• 63 Farran Smith Nehme
    When The Last Gladiators treats brawls like greatest-hits clips for more than half the movie, then suggests fighting is behind Nilan's decline, it feels like trying to have it both ways.
    • 71 Metascore
    • 63 Farran Smith Nehme
    11 Flowers boils down to a coming-of-age tale merged with a why-dunit — not unlike “To Kill a Mockingbird” — but the plot is molasses-slow, as threads are dropped, picked up and dropped again.
    • 71 Metascore
    • 63 Farran Smith Nehme
    The plot doesn’t entirely escape formula, and the ending is jagged and forced, unable to commit to either hope or gloom. But for at least part of its length, My Brother the Devil brings refreshing changes to a genre badly in need of them.
    • 63 Metascore
    • 63 Farran Smith Nehme
    The biographical bits soon feel like a distraction from the music, performed by Gavilán. It’s heard often, but not often enough. Judging by the movie, Parra’s songs are fiery and haunting, sometimes sensuous, sometimes bleak. When Parra sings, the movie becomes worthwhile.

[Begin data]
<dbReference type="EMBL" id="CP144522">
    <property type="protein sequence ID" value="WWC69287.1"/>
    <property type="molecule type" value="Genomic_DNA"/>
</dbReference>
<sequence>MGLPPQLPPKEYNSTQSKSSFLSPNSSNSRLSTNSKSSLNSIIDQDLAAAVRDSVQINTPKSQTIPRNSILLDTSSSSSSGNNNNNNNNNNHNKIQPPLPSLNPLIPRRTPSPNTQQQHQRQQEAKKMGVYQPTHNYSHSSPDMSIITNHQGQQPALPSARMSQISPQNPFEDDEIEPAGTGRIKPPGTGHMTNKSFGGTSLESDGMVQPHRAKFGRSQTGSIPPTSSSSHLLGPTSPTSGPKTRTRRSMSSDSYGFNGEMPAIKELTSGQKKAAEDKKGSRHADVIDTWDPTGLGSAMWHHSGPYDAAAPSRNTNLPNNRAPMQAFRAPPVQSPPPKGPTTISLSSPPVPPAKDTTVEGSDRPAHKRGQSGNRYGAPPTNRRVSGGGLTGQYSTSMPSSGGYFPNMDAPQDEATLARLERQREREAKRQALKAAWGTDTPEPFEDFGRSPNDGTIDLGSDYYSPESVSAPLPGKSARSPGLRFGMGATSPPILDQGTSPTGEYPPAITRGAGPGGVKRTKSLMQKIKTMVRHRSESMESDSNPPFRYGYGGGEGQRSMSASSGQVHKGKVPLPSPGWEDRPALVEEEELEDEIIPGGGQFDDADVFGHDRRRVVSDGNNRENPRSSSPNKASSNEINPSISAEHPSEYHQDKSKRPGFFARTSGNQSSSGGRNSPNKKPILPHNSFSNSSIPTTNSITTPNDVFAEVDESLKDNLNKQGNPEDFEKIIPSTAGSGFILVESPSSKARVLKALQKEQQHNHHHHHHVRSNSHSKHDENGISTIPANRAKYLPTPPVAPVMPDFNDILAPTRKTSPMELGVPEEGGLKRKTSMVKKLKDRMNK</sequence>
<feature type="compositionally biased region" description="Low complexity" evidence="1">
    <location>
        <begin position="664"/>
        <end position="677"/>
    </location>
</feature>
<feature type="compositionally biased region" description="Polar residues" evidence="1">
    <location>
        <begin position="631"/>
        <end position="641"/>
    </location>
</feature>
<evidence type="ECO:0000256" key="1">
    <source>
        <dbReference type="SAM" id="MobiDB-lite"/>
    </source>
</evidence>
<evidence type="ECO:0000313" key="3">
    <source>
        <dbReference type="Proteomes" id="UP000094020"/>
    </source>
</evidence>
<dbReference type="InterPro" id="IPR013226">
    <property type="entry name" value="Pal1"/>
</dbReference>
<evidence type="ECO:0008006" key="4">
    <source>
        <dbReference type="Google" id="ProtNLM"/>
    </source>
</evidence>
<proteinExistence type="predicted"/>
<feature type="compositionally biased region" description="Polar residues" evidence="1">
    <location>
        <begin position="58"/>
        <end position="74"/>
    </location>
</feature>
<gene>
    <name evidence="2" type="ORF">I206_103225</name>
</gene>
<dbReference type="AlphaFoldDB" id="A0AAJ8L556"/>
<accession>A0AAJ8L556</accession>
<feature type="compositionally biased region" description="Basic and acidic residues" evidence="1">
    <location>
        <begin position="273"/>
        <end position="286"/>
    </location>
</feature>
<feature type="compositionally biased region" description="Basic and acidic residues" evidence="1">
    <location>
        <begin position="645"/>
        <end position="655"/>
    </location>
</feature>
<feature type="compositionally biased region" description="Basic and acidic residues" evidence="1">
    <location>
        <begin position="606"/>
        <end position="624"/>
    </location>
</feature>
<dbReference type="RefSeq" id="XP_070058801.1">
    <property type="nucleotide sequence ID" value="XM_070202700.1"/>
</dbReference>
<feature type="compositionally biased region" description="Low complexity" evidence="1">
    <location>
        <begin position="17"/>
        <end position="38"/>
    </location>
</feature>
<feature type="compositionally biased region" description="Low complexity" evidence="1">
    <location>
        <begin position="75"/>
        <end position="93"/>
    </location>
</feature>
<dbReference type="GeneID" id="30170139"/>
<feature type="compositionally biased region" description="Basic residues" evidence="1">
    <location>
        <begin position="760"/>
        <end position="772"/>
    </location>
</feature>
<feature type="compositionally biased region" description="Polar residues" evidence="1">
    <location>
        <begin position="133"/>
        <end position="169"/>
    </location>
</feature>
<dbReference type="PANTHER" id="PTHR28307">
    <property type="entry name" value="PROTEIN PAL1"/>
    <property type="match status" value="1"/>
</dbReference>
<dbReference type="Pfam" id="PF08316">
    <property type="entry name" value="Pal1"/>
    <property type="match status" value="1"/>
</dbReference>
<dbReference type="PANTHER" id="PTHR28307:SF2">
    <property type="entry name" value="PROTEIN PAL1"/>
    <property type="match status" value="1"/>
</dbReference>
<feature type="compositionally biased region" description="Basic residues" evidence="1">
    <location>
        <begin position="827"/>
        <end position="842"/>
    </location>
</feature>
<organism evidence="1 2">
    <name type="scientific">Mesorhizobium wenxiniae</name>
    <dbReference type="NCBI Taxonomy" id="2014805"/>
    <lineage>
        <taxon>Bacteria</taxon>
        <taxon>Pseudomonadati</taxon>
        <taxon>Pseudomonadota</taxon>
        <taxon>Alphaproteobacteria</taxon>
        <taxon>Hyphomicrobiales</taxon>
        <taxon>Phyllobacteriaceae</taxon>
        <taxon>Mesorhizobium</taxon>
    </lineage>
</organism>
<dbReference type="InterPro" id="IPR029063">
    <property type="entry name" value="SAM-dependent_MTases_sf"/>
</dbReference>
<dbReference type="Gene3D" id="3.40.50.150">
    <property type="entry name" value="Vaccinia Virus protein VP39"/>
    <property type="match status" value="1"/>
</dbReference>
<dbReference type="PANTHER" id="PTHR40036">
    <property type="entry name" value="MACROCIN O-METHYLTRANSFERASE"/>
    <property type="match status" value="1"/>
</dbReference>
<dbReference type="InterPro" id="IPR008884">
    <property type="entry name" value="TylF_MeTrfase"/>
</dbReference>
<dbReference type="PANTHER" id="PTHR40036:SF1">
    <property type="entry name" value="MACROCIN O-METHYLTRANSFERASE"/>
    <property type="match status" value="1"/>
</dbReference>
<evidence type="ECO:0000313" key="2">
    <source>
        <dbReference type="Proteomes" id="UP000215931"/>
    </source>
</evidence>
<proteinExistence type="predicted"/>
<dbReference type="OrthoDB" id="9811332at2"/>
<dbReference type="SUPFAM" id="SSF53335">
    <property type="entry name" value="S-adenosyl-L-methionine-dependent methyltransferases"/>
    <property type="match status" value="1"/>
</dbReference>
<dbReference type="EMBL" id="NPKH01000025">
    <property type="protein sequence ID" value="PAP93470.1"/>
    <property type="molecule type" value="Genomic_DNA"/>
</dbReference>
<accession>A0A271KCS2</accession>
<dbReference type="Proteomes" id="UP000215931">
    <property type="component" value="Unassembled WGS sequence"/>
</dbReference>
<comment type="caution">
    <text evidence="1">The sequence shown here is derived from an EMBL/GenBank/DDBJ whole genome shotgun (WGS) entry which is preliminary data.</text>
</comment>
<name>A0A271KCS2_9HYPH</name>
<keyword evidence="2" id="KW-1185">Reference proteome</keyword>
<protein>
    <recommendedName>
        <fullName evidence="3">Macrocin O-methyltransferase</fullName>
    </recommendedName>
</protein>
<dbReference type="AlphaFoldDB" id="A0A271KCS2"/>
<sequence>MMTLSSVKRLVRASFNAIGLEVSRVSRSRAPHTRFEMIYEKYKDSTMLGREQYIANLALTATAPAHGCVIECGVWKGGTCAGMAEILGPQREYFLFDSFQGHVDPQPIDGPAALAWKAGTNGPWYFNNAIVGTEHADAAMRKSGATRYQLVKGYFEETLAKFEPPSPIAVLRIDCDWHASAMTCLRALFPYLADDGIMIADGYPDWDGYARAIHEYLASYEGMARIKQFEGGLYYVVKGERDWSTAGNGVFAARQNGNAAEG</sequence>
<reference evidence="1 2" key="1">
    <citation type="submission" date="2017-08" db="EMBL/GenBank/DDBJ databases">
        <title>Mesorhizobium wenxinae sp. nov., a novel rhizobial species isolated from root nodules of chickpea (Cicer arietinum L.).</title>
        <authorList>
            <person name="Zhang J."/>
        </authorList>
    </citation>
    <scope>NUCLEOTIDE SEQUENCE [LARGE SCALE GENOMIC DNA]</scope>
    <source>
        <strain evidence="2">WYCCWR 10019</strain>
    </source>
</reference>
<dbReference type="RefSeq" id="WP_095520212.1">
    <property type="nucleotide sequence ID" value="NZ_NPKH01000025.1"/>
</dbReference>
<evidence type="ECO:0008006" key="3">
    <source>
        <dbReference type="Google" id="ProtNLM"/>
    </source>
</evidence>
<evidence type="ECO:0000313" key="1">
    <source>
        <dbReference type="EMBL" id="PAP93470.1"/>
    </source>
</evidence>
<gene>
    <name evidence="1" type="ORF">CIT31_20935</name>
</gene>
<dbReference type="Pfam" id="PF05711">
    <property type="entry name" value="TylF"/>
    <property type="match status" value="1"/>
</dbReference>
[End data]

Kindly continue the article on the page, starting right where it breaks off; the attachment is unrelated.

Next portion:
• 81 Metascore
    • 63 Farran Smith Nehme
    This enigma-delivery system from a sharp mind has enthralling moments but becomes a bit enervating in its self-seriousness. By the end, the whole thing feels more academic than mind-bending.
    • 56 Metascore
    • 63 Farran Smith Nehme
    The result is no masterpiece, but neither is it a disaster. In its steady great-books way, the film is often truthful and moving.
    • 48 Metascore
    • 63 Farran Smith Nehme
    The sex is the main thing that makes Kiss of the Damned worthwhile.
    • 74 Metascore
    • 63 Farran Smith Nehme
    Winocour skillfully films Augustine being exhibited for other doctors in several disturbingly erotic scenes, but elsewhere Soko’s stolid, one-note demeanor takes a toll. The script, which gives Augustine no background and mostly shows her either being “treated” or having an episode, doesn’t help.